generating and employing gases and ether at In answer to a question from the Presi. so trifling an expense that they may be aldent, Mr. Simpson described the process lowed to escape into the atmosphere after now so much practised for sinking wells having operated on the piston of the engine. through bad strata by means of cast-iron The second method consists in producing a cylinders ; excavating the earth from within given quantity of the agent, and employing the cylinder by an instrument called a

it over and over again in a machine con“miser,” which is a conical iron shell with structed in such a manner as to prevent the a valve opening inwards : it is suspended by loss and escape of any particle of the same. iron rods 14 inch square, and worked from The second method is preferred, as the er. the level of the ground without pumping up pense of employing ether and volatile liquors the water : it is not uncommon to excavate would otherwise be an obstacle to their being to a depth exceeding 100 feet in that man used. The heating and vapourizing of the

The “miser" can bring up a cube ether, or other volatile liquor, requires a yard of earth each time it is raised. Cast boiler of a peculiar construction, and a coniron cylinders are preferable to brick shafts, denser of a novel construction is necessary which frequently hang up, and in that case for reducing them from the gaseous to the give much trouble, whereas if the iron cylin. liquid state, after they have produced their ders do not descend freely, they will bear the effect on the piston ; and further, a new or application of considerable force to drive

improved apparatus is required as a substi. them down. They are frequently forced tute for the stuffing-boxes. This apparatus through the indurated ferruginous gravel. exerts an elastic pressure on the rods which Light planking is also sometimes used, par are to move without any escape of rapour, ticularly in such cases as in the well he is

which pressure may be increased or dimi. now sinking at Chelsea, which is 20 feet nished at will, and any escape of vapour efsquare, lined throughout with 3-inch plank- fectually prevented. The facility with which ing. It has reached the quick sand at a ether and volatile liquors are converted into depth of 32 feet, and will be stopped there.

vapour when submitted to heat, and also Mr. Davison had just completed a well at their inflammability, render it impossible to Messrs. Truman and Hanbury's brewery,

expose them to the direct action of fire, as with cast-iron cylinders, 8 feet diameter, and

an explosion might be produced by the sud. 193 feet deep, an account of which he pro den generation of a great quantity of gas; mised to present to the Institution.

water and steam must therefore be used as a The President was now sinking a set of medium for transmitting heat to them." cast-iron cylinders through sand which was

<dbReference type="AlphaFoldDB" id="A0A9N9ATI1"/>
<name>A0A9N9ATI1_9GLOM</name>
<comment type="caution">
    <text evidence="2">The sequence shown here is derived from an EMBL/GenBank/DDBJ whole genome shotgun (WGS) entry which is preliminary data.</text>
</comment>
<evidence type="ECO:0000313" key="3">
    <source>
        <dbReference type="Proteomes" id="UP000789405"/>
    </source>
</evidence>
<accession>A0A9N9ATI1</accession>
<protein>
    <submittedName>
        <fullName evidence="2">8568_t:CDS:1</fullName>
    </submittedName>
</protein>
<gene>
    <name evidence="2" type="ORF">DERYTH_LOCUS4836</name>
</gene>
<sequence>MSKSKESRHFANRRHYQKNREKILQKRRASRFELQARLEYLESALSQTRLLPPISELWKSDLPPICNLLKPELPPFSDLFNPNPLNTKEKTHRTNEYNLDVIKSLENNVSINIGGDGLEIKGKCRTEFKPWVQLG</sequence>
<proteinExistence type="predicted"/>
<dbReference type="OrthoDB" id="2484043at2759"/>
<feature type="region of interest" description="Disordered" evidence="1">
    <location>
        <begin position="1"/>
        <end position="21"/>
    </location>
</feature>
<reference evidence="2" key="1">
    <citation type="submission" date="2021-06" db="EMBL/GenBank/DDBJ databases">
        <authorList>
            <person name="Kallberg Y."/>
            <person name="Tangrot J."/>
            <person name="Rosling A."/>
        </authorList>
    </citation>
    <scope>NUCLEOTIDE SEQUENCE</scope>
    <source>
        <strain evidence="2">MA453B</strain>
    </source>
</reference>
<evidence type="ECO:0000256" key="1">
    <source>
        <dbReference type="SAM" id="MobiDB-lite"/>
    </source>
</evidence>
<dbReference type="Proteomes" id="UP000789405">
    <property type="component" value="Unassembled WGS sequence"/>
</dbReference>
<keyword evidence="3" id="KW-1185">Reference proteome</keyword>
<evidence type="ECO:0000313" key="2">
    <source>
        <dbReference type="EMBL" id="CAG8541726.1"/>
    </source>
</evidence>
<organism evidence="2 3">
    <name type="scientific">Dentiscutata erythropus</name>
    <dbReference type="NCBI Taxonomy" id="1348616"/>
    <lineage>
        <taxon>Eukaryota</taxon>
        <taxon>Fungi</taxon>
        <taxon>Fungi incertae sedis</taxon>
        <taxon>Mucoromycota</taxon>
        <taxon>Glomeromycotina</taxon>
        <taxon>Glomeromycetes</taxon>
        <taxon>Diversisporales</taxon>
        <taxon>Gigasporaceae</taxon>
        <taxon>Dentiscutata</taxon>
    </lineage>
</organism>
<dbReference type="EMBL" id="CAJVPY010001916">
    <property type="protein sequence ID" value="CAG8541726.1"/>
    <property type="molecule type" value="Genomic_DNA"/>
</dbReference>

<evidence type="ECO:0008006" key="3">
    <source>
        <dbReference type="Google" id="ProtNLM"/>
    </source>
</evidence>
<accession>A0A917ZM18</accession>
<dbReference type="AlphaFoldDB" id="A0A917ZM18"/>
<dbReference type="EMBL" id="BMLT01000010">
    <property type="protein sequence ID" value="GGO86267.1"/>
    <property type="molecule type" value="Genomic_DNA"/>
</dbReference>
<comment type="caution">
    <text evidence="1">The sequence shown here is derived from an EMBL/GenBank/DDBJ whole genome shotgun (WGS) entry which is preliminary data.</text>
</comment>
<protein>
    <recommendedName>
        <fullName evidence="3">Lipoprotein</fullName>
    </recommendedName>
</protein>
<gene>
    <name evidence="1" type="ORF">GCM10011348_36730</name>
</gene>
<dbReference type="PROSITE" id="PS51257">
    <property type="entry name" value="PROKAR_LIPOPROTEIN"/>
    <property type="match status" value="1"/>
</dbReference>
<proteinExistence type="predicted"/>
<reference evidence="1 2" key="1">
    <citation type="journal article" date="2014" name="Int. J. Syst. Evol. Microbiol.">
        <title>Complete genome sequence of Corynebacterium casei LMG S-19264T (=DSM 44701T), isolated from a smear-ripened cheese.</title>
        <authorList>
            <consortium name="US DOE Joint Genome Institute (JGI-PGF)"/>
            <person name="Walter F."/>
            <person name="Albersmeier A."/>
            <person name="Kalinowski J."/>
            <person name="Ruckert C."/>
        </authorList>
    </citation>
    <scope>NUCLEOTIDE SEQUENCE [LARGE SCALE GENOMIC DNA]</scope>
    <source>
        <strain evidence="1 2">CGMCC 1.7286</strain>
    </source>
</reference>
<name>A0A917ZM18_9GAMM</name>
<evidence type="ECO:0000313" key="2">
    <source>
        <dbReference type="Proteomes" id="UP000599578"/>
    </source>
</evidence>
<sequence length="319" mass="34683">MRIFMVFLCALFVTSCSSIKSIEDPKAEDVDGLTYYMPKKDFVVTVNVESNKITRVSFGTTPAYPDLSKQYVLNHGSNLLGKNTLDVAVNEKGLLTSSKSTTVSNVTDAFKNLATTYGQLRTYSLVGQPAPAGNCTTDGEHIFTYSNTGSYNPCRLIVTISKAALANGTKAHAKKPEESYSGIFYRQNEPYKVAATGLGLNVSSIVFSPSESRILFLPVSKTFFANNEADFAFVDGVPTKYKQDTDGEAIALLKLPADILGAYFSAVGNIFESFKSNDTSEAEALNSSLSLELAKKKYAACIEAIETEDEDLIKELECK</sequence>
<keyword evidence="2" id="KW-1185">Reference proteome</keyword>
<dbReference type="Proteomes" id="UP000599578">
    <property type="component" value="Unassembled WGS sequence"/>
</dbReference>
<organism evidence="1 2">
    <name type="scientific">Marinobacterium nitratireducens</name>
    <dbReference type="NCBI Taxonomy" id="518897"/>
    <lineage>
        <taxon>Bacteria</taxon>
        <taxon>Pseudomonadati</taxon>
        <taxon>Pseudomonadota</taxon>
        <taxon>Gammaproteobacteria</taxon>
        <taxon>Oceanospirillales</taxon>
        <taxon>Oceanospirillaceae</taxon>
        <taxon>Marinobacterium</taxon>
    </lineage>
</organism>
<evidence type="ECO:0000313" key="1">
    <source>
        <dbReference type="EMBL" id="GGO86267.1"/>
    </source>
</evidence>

The patentee afterwards explains that the liable to be washed away; they were to be substances which he proposes using as "sub. filled with concrete, and used as the foun

stitutes for steam,” (of water) are "sulphu. dation for a lighthouse at the Point of Air. ric ethers, hydrochloric ether very pure, and An account of the construction was, he be with reference to volatile liquors, ammonialieved, preparing for the Institution.

cal gas, which liquifies with great facility." “ The ether employed,” it is added, " ought to be very pure, otherwise it would corrode the boilers and cylinders.”

A description of a bpiler follows, (illus. WILLIAM NEWTON, OF CHANCERY-CANE, trated by numerous drawings) which it is Civil ENGINEER, for certain improvements said will "answer the purpose very well." in engines to be worked by gas, vapour, or It consists of two parts; first, “an external steam. (A communication from a foreigner boiler, which receives the direct action of the residing abroad.) Rolls Chapel Office, fire;" and second, "an inner boiler, which April 14, 1842.

contains the motive agent." The second “The process constituting this invention boiler communicates by means of a pipe consists in submitting ether or volatile liquors with a condenser, “ into which any super. to the action of heat in order to convert abundant quantity of gas is conducted when them into elastic vapours, and cause them the pressure exceeds the prescribed limit." to act on the piston of an ordinary engine, The working cylinders are of the ordinary

ABSTRACTS OF SPECIFICATIONS OF ENGLISH

PATENTS RECENTLY ENROLLED.

fluids."

SPECIFICATIONS OF RECENT ENGLISH PATENTS.

333 form. After the ethereal vapours have done The leather descends until it reaches the their duty there, they pass through an educ cone, (of the working cylinder) which being tion pipe, to a series of pipes surrounded by very sharp at its upper end penetrates a cold water, where they are recondensed, or, certain distance into the circular cavity in other words, reproduced in a state fit for formed by the leather, and slightly distends renewed use.